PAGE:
Dorothy’s Hunger Heads to Flow
Dorothy’s hunger is real. And we all know why: her last bite to eat was a crueler that Antie Em brought out to her and the farm hands. She has fled and returned home with Toto. She’s weathered a storm, a curious ride inside a cyclone, and an encounter with not one, not two, but three witches! She’s given a gigantic lollipop from the Lollipop Guild members, but didn’t have the opportunity to enjoy it. And, she has met and helped Scarecrow. Let’s face it – Dorothy is famished. And that hunger is what leads to action.
Hunger is a Powerful Motivator
Hunger leads Dorothy, now with Scarecrow, down the Yellow Brick Road to an orchard of apple trees. But, Dorothy being Dorothy, she forgets she isn’t in Kansas. She reaches right up and snaps what appears to be a MacIntosh, right form the branch. Nothing seems unusual about that action, except the tree is under the Wicked Witch of the West’s spell. And as such her hunger is met with a slap of the hand and a gruff reply: “What do you think you are doing?” She is in shock and dismayed that a tree would slap and talk to her. “I forgot that I’m not in Kansas,” she says almost to herself. Dorothy and Scarecrow flee after Scarecrow insults the brut of an apple tree with, “Com’n Dorothy, we don’t want those apples. They probably have little worms in them!” The shocking incident seems to quell her hunger, yet onward the travelers to meet the other characters along the road.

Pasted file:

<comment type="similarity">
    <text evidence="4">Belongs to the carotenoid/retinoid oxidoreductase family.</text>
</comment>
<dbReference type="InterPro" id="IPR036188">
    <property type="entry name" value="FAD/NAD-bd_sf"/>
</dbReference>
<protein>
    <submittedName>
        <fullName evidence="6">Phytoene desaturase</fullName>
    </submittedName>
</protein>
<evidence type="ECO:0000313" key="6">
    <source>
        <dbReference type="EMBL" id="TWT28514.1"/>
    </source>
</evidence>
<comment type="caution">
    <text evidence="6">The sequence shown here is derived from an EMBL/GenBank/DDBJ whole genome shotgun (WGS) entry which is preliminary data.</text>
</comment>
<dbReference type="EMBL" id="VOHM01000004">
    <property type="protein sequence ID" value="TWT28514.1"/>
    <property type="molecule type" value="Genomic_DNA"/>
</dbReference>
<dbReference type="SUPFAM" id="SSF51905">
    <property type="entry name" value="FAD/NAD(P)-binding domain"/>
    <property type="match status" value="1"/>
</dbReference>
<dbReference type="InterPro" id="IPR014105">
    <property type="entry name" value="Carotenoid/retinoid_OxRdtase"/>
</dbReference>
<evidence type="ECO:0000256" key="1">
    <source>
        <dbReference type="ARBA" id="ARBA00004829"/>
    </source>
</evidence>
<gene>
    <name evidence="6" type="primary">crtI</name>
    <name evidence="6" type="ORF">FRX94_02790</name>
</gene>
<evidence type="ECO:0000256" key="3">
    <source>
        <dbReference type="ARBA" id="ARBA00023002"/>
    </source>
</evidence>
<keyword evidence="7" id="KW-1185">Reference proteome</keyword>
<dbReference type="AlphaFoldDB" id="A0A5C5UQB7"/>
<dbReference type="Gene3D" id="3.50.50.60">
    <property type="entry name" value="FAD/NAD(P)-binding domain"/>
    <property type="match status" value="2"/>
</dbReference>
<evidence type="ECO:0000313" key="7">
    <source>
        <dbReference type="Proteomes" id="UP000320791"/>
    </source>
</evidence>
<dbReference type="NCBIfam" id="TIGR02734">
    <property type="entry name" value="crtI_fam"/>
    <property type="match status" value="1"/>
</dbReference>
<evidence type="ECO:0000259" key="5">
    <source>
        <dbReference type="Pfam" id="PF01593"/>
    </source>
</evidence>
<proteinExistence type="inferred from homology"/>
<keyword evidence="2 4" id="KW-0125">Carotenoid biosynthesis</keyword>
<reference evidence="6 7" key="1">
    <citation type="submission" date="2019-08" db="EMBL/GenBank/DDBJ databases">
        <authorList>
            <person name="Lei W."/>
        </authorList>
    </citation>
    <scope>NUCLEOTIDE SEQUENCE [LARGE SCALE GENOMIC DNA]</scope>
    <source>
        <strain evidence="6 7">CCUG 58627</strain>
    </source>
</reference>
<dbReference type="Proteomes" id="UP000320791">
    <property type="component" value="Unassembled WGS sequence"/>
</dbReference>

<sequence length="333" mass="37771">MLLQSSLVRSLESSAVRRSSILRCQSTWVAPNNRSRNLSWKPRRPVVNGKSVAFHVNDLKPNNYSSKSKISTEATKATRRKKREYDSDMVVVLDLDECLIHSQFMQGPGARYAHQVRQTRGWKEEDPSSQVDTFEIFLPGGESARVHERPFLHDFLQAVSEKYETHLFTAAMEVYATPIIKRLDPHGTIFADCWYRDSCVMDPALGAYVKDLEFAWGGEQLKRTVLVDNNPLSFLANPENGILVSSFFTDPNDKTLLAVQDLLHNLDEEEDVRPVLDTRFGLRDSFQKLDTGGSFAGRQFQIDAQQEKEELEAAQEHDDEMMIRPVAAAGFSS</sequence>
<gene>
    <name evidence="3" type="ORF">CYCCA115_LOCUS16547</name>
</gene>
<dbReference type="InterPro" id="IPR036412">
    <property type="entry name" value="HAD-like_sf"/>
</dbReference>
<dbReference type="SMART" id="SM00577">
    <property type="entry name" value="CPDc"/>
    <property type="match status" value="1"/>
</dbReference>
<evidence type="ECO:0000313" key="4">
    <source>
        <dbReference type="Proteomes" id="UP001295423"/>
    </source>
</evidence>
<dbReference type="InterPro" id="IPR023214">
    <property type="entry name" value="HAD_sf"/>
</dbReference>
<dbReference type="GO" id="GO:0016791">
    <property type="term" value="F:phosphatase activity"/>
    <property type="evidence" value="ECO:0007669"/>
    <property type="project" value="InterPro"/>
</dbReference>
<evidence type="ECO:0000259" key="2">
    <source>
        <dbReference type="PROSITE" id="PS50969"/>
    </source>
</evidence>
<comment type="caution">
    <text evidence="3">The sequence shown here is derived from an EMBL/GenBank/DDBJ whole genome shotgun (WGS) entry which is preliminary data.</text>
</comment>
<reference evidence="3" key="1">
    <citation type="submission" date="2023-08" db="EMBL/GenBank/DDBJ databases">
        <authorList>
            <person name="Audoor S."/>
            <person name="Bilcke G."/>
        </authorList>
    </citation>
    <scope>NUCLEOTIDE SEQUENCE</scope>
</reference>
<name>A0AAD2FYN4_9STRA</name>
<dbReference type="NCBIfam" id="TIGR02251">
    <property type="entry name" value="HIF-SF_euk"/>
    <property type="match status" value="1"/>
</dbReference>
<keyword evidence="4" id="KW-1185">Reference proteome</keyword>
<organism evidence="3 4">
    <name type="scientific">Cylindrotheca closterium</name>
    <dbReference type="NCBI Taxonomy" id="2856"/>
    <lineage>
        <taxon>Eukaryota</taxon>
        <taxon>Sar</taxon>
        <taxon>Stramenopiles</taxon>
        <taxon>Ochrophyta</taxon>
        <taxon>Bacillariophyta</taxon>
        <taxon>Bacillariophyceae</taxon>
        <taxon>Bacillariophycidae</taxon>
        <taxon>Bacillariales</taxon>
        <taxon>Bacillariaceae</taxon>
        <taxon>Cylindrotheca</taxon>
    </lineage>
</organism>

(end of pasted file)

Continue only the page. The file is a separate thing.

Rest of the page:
We’ve all had cravings at times. Our hunger may be creative. And, like Dorothy, we may have been insulted or deprived of our means of satisfying that hunger by an unwitting friend a jealous teacher, or a uneducated parent. Perhaps we, too, had something on us, like Dorothy’s lollipop, which we have forgotten about in the chaos of an event. We keep heading forward in a flow driven by hunger where our senses are heightened. And our feelings may become raw.
How do you satisfy creative hunger? Take out your journal and make a list of 20 ways you can soothe your yearnings with simple activities. Here are a few to help you along with the task:
- sketching in a notebook
- skipping stones along the shore
- walking through a local museum
- using good china for a cup of tea
- writing a silly limerick or two
Here’s to growing your flow!